June 28th 2017

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America, Britain were key to Jubilee, CORD truce on talks

While ambassadors of the US and Britain brought the two sides to agree on broad-based talks, the question of securing the final resolutions reached by the mediating teams is the one delaying the kickoff of the process.

By Free Press Reporternewsdesk@kenyafreepress.comThursday, 23 Jun 2016 10:59 EAT

The opposition in Kenya was forced to task Western diplomats in Nairobi, who persuaded them to accept the parliamentary option for dialogue about urgent electoral reforms, to extract a firm undertaking from the ruling Jubilee coalition that all resolutions by the joint Parliamentary Committee to be formed will be endorsed in toto.
A top opposition legislator, Timothy Bosire, told the Free Press on Thursday morning that his side led by Raila Odinga asked the American and British embassies to put pressure on the Jubilee administration to ensure that the bipartisan dialogue on the electoral commission which is due to kick off this week will not end in a new deadlock.
The fear by the opposition side has been that the Jubilee side of President Uhuru Kenyatta could use its parliamentary majority, popularly known as the ‘tyranny of numbers’ to reverse agreements arrived at during the dialogue at the parliamentary stage.

"We know Jubilee are not interested in free and fair elections. Therefore, they may turn around after the dialogue is through and use the tyranny of numbers and presidential veto powers to strike out key recommendations crafted to reform elections and the electoral body," said Bosire, a first time member of the lower house who is a close ally of the opposition leader.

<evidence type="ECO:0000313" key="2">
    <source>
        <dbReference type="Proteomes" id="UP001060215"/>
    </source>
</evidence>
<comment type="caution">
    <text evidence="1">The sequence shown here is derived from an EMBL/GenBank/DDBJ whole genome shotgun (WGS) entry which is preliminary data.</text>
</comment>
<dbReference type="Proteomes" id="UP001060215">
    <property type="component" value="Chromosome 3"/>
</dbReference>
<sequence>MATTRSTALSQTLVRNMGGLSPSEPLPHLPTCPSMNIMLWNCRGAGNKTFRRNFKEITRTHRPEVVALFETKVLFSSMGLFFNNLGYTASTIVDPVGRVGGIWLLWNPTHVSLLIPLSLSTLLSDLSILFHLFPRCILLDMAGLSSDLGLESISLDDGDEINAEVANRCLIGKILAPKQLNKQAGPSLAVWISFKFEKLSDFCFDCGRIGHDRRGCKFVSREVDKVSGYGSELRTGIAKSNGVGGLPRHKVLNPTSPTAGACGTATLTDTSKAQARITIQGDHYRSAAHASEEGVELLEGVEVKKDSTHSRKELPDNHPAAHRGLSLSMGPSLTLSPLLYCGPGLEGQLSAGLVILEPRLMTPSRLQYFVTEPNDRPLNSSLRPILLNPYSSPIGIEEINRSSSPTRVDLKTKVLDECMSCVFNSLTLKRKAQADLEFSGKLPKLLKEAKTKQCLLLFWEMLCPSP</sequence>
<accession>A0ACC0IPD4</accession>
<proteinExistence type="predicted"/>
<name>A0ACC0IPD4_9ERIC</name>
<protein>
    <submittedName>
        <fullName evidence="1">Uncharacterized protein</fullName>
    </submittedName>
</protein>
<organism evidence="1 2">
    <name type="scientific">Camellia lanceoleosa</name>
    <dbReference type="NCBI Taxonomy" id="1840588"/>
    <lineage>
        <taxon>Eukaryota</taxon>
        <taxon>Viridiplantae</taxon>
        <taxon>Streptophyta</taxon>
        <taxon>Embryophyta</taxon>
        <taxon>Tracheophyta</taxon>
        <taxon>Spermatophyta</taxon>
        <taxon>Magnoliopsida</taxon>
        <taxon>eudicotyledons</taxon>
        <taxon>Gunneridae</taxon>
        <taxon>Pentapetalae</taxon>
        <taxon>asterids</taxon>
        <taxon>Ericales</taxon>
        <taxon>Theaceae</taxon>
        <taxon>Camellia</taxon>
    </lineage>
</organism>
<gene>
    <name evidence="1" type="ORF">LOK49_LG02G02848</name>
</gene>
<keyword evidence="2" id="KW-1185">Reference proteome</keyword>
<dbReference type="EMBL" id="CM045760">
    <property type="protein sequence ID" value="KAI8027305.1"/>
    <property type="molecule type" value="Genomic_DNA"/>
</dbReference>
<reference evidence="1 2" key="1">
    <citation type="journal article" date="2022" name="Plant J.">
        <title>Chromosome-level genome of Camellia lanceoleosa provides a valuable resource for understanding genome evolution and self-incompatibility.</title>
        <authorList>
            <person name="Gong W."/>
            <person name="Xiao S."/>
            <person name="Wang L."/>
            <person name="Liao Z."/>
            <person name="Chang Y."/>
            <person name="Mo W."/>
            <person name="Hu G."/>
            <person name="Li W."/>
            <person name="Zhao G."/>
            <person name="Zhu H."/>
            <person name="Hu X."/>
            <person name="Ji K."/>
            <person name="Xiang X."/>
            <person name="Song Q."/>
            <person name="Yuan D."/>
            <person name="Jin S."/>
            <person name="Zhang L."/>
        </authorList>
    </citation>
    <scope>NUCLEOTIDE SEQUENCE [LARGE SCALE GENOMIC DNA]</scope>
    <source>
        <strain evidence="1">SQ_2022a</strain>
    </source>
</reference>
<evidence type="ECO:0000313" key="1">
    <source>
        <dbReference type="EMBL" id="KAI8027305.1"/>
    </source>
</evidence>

Opposition calls for national dialogue to overhaul the electoral commission and institute electoral reforms ahead of the 2017 general elections had been fiercely opposed by President Uhuru and his Jubilee allies. However, the president gave in mid last week following pressure by Western diplomats, trade unionists, smaller political parties and religious groups.
The government's condition to only undertake the exercise through Parliament had been opposed by the opposition. The government also feared that a process undertaken outside Parliament could see a strengthening of the religious sector and civil society whose clout Jubilee has systematically undercut over the three years it has been in power.

But while ambassadors of the US and Britain brought the two sides to agree on broad-based talks, the question of securing the final resolutions reached by the mediating teams is the one delaying the kickoff of the process.

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